In large part, when Christians attempt to do pop-culture it fails miserably. For one thing, I personally feel cheap thriller movies and boring worship rock songs inevitably fall short of achieving a truly holy or sacred nature. Christians would do well to stick to deeper, less overt means of discussing their faith, or perhaps just avoid the trap of “pop culture” altogether. Some of the best examples of mainstream Christian thought, rather than pop-Christianity, are the writings of C.S. Lewis or J.R.R. Tolkien or even Thomas Merton. These are writers whose work transcends the Christian community and is read widely by non-believers and members of other faiths.
Now, this may be just a matter of taste. I’m not sure. One of the holiest services I ever attended was a mass done entirely in chant; the church was lit only by candlelight. It all felt very peaceful, very sacred. I’m sure not everyone would really enjoy this sort of service, but for me it gathered up all the centuries of Christianity together into that cathedral and just the age of it all, the ancientness of it resonated throughout the room.
Christianity in America has been weaved into pop culture much to the detriment of that religion. The co-opting of pop culture to try to make Christianity seem more “hip” to the times has backfired. Simply countering every Nirvana or Green Day with a Christian version of the same will not make teenage boys prefer the latter to the former. When cool becomes more important than sacred than we’ve got a problem. The fact of the matter is that secular movie makers will always be able to make more edgy films, and secular musicians will always be able to make cooler music, and the reason for this is they’re just trying to make movies and music – they’re not trying to make explicitly Christian movies and music. (I think the same thing has been applied to the difference between liberal and conservative media as well.) When cool is manufactured, or foisted upon our youth by their parents and preachers it immediately loses its cool. It then becomes cool to rebel against it. Another problem with “cool” is it relies heavily on trends, and trends these days last at most five years.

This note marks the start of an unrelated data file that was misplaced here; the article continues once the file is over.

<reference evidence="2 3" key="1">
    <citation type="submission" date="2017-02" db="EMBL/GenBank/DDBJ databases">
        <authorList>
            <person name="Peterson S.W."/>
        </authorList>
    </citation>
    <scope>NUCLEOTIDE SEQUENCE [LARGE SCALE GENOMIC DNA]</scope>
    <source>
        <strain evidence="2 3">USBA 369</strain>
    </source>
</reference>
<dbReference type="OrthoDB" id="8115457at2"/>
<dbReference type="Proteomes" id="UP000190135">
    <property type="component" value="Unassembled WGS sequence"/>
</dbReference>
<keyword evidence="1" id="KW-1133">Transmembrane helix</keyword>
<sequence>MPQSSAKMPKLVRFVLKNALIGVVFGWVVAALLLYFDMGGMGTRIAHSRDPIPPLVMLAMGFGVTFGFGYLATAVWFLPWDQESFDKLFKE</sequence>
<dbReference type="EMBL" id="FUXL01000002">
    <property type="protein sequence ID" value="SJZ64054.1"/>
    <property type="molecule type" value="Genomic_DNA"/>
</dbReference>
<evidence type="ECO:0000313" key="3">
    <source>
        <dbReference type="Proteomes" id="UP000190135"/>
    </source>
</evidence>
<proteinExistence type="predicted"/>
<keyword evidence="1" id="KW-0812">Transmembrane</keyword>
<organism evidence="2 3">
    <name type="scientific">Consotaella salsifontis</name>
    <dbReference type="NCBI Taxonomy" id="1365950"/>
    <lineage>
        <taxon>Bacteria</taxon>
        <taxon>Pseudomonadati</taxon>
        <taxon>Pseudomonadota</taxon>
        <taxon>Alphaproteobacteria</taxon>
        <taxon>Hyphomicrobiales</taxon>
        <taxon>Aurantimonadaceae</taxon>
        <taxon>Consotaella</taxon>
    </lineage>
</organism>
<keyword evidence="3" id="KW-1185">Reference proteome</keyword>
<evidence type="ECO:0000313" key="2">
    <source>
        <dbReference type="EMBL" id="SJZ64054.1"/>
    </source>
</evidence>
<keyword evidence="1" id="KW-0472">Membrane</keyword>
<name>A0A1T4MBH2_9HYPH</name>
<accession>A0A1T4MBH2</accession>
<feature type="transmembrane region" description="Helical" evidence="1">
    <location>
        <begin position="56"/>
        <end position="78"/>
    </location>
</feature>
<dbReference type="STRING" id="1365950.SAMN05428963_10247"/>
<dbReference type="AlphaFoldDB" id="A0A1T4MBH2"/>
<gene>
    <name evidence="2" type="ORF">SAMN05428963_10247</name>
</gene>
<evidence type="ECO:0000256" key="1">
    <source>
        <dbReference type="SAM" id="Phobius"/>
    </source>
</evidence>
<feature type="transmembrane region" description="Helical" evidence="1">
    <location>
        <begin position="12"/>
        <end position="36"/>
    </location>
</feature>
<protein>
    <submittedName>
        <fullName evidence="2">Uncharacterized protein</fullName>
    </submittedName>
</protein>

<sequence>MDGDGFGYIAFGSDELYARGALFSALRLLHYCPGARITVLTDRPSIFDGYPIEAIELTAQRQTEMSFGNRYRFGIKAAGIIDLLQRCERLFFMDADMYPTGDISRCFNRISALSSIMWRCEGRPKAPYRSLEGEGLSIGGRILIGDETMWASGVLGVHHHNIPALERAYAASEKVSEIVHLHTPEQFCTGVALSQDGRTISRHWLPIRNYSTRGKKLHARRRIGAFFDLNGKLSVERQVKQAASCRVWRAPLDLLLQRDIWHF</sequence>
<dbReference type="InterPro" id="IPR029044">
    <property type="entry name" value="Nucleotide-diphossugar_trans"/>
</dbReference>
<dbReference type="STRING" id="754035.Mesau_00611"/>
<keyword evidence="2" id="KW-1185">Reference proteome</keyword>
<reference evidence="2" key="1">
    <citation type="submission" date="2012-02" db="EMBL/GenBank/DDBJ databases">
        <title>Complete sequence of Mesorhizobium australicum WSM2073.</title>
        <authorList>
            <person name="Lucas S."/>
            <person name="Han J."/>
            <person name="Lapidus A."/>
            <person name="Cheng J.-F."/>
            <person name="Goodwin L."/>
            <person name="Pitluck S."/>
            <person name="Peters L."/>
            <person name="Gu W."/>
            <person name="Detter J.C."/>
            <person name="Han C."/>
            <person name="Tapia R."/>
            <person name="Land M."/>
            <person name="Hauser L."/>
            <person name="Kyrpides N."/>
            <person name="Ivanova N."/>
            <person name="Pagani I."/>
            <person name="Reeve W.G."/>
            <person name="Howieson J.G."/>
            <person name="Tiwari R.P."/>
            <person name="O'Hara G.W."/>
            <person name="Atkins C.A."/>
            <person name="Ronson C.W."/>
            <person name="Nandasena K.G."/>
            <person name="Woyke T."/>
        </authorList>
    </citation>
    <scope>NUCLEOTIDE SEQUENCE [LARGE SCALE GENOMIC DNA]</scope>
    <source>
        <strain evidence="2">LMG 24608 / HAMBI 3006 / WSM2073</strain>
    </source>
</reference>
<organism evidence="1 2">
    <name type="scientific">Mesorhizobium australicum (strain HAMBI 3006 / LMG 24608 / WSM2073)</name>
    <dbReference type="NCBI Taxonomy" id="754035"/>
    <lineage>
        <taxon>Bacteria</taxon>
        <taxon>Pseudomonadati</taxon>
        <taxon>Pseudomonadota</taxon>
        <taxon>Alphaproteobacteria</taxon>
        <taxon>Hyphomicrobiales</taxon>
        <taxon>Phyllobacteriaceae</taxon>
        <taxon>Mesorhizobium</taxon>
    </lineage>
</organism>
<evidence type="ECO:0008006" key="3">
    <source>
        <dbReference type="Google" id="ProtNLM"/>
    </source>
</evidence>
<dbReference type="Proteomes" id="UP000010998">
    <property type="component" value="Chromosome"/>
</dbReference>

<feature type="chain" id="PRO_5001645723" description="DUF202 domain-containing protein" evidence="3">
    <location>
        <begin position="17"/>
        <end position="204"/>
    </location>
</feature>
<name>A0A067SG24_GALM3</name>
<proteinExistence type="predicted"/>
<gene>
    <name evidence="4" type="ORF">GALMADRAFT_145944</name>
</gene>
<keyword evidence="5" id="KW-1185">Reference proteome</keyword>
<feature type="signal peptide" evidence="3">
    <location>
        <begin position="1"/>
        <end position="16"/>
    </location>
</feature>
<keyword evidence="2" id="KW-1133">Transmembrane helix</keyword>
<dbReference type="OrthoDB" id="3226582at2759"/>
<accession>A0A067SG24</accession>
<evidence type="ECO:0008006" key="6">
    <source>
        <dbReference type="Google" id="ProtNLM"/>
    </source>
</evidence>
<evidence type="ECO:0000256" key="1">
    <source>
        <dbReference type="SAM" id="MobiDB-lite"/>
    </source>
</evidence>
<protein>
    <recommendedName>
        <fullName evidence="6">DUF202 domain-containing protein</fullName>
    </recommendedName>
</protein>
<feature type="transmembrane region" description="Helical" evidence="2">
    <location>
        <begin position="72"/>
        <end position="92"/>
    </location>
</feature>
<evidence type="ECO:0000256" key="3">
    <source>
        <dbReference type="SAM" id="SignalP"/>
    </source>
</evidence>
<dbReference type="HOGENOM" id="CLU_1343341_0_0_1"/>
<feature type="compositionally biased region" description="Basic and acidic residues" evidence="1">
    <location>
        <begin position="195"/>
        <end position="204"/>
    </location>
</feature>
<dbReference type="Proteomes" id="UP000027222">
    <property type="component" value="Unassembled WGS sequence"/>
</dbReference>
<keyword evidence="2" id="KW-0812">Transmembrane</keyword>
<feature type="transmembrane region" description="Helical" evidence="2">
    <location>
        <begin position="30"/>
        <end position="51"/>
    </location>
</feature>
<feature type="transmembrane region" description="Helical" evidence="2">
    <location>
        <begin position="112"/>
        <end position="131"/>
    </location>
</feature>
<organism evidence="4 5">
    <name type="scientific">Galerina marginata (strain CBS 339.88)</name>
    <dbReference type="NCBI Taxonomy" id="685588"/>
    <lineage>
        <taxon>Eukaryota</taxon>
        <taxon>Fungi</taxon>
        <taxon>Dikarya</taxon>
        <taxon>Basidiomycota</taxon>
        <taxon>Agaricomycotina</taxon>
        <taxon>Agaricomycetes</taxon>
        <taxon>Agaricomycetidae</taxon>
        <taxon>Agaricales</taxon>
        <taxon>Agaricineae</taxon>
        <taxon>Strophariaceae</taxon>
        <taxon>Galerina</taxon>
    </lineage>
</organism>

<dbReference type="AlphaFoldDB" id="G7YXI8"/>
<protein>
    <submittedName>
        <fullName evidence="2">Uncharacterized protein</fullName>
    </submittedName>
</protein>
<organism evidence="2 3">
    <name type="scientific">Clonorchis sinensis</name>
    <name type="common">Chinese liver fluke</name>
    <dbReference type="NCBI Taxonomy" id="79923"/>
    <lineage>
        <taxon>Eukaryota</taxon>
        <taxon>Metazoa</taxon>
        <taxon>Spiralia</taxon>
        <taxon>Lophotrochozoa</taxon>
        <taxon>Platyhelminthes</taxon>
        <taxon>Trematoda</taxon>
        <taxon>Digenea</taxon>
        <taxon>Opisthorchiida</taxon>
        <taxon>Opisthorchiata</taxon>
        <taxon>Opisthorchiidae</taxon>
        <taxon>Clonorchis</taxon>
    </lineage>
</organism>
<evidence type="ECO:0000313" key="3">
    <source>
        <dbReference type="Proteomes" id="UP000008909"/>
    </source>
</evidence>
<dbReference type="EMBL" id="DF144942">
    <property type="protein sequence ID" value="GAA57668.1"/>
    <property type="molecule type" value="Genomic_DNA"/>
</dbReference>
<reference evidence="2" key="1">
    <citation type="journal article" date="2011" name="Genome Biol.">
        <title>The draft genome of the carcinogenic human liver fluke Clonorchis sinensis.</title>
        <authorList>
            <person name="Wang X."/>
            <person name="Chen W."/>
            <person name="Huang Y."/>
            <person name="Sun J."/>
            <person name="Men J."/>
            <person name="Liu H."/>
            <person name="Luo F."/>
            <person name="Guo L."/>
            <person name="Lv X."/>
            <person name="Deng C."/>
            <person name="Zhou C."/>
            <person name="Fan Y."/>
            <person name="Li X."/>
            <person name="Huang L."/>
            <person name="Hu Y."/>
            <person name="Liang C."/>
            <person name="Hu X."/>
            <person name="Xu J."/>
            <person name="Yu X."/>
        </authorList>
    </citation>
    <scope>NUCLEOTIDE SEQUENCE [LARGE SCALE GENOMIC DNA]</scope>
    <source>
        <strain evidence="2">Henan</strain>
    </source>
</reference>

Couple all this with the politicization of Christianity by the religious right in recent decades and you start to see a broader reason why more and more Americans are leaving their faith. Why stick around when the entire experience is not only plasticized but also inextricably bound to corrupt politicians and their failed policies? Why remain a member of a community that seems to spend more time judging others than it does getting its own house in order? The problem is, to some degree, a problem with “branding” or “image” but the answer is not in finding new and better ways to market Buddy Christ. I’d say far from helping with Christianity’s image problem, pop-faith misses the point altogether.
Oh, and Andrew is dead wrong about this trailer. No matter what you think about Mel Gibson, the man’s a damn fine filmmaker. He would never make a movie about a cancer-patient-dancer being chased by the devil. And if he did, it wouldn’t look like this at all…